It may not seem like it, but a baby’s nasal cavity can contain the deadly virus that can cause permanent brain damage.
That’s because the mucous membranes that line the inside of the mouth and nose can contain bacteria that can enter the bloodstream and become infected, causing inflammation and even pneumonia.
The bacteria also can trigger allergies and asthma.
But when the babies nose gets dirty and the mucus gets infected, the baby can suffer serious complications.
Read more on msnbc.com.
That doesn’t mean the baby’s health is compromised.
The baby’s mother may have to have surgery to remove the bacteria, and there are other health risks too.
To keep the baby healthy, some parents do everything possible to prevent the infection, such as using a mask and washing their hands with soap and water, and using a non-toxic solution to wash the baby.
And even if the baby does develop symptoms, doctors will recommend that the baby receive an antibiotic to help control the infection.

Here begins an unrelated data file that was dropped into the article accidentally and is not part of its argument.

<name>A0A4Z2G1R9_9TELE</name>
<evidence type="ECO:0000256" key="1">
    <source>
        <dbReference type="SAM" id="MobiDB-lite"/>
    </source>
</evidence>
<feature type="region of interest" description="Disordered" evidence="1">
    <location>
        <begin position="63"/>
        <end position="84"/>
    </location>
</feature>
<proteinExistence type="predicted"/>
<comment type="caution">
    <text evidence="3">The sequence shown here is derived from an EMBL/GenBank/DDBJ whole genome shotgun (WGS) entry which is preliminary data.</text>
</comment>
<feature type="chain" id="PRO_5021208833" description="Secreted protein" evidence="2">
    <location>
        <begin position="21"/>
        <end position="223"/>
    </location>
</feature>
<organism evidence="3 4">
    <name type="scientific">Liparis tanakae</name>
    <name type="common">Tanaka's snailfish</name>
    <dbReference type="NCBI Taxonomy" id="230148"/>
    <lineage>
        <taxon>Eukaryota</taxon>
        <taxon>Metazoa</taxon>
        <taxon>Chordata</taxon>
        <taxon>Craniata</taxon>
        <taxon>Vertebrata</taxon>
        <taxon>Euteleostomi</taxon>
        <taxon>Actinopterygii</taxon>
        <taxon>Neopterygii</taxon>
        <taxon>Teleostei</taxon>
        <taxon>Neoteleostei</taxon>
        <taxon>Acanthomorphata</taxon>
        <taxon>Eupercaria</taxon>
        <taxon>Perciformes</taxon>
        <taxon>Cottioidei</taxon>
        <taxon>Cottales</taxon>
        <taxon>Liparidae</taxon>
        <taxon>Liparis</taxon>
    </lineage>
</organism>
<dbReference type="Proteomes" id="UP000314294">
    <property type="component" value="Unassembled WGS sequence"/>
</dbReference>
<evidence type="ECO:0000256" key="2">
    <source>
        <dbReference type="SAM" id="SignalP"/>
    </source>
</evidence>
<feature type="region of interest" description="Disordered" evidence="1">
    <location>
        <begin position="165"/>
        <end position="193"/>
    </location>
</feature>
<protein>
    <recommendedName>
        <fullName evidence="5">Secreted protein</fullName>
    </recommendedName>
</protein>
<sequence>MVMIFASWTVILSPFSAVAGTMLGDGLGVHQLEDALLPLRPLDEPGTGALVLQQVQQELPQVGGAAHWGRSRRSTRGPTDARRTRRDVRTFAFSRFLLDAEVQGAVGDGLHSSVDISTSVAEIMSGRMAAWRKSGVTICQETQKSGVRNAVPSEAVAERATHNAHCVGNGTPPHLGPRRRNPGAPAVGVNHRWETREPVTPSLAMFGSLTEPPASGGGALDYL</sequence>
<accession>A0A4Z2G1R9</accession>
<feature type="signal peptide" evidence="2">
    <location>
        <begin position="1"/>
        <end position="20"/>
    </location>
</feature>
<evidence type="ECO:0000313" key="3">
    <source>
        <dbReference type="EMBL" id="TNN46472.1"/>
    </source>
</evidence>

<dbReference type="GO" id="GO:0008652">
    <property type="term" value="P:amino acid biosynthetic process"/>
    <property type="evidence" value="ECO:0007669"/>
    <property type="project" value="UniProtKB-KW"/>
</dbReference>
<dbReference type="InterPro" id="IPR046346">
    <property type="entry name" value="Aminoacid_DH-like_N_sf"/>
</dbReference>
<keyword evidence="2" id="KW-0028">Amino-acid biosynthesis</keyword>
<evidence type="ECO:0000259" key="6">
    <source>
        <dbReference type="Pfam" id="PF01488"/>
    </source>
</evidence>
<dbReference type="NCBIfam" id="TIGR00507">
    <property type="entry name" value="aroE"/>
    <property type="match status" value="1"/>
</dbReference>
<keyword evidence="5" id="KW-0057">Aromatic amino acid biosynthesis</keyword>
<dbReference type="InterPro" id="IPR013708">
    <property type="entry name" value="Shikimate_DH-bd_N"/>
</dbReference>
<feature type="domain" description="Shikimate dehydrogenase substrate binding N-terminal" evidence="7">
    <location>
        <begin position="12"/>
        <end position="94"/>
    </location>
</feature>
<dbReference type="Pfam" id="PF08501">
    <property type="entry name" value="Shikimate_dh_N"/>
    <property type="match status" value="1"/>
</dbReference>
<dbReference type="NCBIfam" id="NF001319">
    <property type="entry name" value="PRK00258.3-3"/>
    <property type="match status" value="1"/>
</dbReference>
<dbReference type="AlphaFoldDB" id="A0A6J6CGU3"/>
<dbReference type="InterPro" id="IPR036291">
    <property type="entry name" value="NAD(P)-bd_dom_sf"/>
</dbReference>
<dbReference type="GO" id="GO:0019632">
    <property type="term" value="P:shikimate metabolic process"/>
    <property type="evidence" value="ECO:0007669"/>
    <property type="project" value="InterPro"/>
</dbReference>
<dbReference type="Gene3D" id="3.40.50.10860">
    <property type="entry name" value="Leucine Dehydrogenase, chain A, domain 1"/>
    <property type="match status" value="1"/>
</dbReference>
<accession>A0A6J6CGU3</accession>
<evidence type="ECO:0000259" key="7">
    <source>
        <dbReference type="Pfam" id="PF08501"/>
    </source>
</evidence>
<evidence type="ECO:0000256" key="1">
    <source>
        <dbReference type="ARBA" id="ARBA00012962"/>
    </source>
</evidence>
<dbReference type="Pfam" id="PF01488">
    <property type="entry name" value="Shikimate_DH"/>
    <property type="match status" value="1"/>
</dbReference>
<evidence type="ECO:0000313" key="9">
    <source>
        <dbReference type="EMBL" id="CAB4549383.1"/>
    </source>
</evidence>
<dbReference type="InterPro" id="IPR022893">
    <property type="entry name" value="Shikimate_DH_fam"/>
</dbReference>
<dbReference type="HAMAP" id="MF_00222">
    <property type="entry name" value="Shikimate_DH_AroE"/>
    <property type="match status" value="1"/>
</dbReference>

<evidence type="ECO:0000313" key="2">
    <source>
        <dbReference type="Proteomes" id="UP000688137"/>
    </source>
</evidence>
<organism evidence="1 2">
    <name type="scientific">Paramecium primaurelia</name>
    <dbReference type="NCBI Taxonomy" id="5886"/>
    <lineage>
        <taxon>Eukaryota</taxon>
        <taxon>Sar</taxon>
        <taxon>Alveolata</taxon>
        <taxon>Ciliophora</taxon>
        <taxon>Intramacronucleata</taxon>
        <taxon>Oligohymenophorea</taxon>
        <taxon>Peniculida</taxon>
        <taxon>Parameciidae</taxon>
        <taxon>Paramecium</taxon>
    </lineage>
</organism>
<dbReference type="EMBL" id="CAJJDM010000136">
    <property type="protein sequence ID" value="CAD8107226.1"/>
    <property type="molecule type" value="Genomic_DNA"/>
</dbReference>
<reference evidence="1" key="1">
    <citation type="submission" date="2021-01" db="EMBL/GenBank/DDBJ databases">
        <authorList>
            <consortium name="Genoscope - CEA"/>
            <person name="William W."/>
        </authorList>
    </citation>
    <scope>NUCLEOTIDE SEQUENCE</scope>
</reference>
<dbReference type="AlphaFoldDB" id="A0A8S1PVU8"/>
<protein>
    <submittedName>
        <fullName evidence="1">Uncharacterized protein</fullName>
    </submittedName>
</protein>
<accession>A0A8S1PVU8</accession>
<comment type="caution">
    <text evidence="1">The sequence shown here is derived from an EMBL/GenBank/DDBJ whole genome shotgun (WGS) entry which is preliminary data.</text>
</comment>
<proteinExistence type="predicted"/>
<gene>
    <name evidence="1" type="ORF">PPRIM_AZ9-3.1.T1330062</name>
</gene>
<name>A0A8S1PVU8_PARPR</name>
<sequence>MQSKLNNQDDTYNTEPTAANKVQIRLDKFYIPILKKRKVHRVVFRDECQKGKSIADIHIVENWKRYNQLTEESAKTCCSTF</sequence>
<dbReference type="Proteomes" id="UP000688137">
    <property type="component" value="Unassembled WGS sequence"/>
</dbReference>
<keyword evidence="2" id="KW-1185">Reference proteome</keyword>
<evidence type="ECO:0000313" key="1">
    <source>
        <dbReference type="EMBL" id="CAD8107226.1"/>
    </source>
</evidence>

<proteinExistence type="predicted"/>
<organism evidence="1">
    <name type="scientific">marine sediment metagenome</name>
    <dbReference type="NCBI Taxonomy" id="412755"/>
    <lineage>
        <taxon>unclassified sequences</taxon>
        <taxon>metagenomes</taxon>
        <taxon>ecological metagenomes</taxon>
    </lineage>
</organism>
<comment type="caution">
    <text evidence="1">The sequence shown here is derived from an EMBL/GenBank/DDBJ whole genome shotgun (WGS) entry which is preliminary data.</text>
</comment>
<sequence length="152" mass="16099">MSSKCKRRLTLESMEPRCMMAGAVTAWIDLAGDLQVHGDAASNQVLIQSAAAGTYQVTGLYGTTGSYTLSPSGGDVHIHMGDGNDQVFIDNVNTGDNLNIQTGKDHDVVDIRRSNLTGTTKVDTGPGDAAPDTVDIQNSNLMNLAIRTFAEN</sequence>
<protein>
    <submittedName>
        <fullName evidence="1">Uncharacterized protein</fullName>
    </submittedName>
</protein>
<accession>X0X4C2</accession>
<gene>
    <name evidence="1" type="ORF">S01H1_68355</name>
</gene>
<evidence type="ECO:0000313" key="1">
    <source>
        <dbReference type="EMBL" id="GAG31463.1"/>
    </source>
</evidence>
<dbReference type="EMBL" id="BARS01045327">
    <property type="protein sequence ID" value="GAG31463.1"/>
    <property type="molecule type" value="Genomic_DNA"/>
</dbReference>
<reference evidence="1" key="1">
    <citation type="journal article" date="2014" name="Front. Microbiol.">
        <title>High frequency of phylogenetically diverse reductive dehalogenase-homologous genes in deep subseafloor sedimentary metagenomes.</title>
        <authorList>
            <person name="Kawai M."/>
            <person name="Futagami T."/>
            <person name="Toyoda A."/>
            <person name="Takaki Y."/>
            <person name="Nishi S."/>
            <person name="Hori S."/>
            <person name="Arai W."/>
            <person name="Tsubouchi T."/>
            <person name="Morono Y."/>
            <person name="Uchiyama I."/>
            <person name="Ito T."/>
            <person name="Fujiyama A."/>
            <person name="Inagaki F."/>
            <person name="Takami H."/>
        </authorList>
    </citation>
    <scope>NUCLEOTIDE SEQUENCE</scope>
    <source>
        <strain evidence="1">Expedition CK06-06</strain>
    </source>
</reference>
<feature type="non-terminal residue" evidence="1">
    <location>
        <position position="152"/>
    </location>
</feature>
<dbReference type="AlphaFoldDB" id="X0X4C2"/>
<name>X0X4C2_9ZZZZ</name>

But even if it’s not the right option for you, you can be safe.
And there are ways to avoid the spread of the disease.
Here’s what you need to know about how to avoid getting it.
Avoid getting a fever while you’re pregnant.
Most babies who contract the virus will go into a fever state called postpartum hyperosmia.
This means they have elevated body temperature and feel unwell.
This can lead to dehydration, pneumonia and severe dehydration.
However, if your baby is being monitored by your doctor, you may be able to lower your baby to a fever of 110 degrees or less, according to the Centers for Disease Control and Prevention.
If you have a fever or cough, your baby may be more likely to get the virus and develop complications.
The CDC recommends a temperature of 110 to 120 degrees and that your baby be put on a low-fat diet, and a nasal spray containing anti-rabbit antibodies.
If the baby is already having trouble breathing, the CDC recommends giving your baby oxygen and keeping him on a ventilator.
You may also want to make the baby sit or lie down for up to two hours a day.